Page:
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Gov. Baker Showcases Area Initiatives In Western Mass Visit


Governor Charlie Baker, Lt. Governor Karyn Polito and several of Baker’s cabinet secretaries were in western Massachusetts Friday for a series of tours, meetings and grant announcements in each of the four western counties. 

Baker’s schedule of appearances highlighted his administration’s campaign to combat the opioid epidemic, underscore the importance of military bases to the state’s economy, and showcase an innovative public school.  He also addressed local concerns about the future of the state-owned nursing home for military veterans in Holyoke.

The visit to Greenfield, where Behavioral Health Network recently opened 64 new treatment beds with the help of state funding, afforded Baker a chance to call on the state legislature to act when it returns to session in January on the opioid bill he filed in October.

" This is a monstrous crisis," said Baker. " Since November, when the legislature heard our original bill over 100 people in Massachusetts have died of an opioid overdose. I don't know how much more of a crisis you can have than that."

Baker’s bill has been criticized by some legislators who say it infringes on civil liberties by allowing hospitals to involuntarily hold drug addicts for treatment and by limiting the number of pain pills doctors can prescribe.  The governor’s efforts won praise from Springfield Mayor Domenic Sarno.

" Courage move by Governor Baker on the opioid crisis," said Sarno.

Baker, Polito, and Sarno spoke with reporters after the governor’s regular cabinet meeting, which was held in the state office building in downtown Springfield. 

During the news conference, Baker said the announcements this week that three top officials are quitting their jobs at the Holyoke Soldiers Home has his administration’s “full attention.”

Baker said he was not aware of any dispute between the local managers of the Soldiers Home and his administration over the way the facility is being run, or financially supported.

" We've increased state funding pretty much across the board for vet's programs and organizations since we took office, " Baker said. " But, we'll take a look at the funding and see if it needs to be dealt with."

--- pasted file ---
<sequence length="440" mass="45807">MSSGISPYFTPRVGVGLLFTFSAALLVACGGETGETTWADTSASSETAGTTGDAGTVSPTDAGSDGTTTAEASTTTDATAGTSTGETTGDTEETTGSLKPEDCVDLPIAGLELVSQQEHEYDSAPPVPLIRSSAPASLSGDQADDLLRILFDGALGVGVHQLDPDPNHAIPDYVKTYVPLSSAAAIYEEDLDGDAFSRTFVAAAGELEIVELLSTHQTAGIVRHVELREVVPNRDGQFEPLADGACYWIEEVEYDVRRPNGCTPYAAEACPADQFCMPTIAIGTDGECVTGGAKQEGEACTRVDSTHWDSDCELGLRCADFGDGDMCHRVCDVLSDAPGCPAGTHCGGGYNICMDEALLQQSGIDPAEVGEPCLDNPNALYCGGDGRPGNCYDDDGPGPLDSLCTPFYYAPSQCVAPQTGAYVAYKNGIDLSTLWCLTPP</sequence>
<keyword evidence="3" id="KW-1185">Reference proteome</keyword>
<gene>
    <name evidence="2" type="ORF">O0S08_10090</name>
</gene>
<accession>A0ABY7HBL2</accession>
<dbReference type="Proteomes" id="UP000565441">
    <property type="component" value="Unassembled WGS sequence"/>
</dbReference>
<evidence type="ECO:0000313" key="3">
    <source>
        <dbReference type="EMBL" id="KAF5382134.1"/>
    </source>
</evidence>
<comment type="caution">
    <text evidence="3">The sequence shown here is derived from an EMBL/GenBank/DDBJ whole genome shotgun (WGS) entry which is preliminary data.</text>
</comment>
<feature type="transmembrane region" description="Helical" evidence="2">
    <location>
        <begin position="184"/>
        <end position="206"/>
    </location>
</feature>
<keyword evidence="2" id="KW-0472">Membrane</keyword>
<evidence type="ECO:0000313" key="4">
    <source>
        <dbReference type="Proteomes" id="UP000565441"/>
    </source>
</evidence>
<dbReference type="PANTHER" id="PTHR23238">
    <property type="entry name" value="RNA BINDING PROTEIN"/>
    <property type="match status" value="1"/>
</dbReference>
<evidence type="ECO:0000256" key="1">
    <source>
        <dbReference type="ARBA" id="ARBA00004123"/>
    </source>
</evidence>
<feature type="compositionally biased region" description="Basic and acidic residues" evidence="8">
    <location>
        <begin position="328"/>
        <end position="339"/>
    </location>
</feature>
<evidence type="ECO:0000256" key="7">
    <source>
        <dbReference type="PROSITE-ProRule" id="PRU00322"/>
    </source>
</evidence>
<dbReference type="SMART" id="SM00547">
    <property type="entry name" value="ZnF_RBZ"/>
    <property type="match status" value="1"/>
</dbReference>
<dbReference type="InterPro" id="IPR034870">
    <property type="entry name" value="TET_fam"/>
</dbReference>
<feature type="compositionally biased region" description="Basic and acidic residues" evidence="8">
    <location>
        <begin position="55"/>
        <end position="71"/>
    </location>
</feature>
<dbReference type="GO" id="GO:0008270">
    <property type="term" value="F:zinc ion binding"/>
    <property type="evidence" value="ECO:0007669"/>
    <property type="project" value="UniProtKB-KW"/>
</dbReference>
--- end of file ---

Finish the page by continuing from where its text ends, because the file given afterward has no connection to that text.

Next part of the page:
Also Friday, Baker took his first tour as governor of the Westover Air Force Reserve Base in Chicopee to highlight the economic impact of the state’s military installations.  Westover is scheduled to lose half its fleet of C-5 cargo jets and several hundred jobs next year.

" The simple truth is there is a lot of stuff that goes on in Massachusetts that is not just Massachusetts centric when it comes to our military. There is a lot of work that goes on here that would be very hard to replicate anywhere else in the country and it is important we continue to press that case," said Baker.

Baker visited several classrooms in a Springfield middle school and participated in a discussion with the school’s leadership, teachers, and local education advocates. The city’s struggling middle schools were reorganized last year and put under a public-private governance model called the Springfield Empowerment Zone.

Empowerment Zone Chairman Chris Gabrielli said the schools have autonomy and have adopted innovative approaches, much like charter schools.

"In the end it should not be about governance models. Parents don't really understand fully who runs the school, they just want to know can the school do the smart right thing to help their kids succeed," he said.

Baker, who is a big proponent of lifting the cap on charter schools in Massachusetts, said what he saw and heard about during his visit to the Duggan Middle School is “ really good stuff.”

Lt. Gov. Polito traveled to Berkshire County Friday to sign “community compacts” with officials from eight cities and towns. The compacts are agreements to implement best municipal governance practices in return for technical assistance from the state.

At another event, the state’s Secretary of Energy and Environmental Affairs, Matthew Beaton announced a series of grants for municipal parks projects. 

$400,000 was awarded to Springfield for renovations to South Branch Park, which was damaged by the June 2011 tornado.

Mayor Sarno announced the park will be named in honor of Marine Gunnery Sergeant Thomas Sullivan, the city native who was killed last July by a terrorist gunman in Tennessee.

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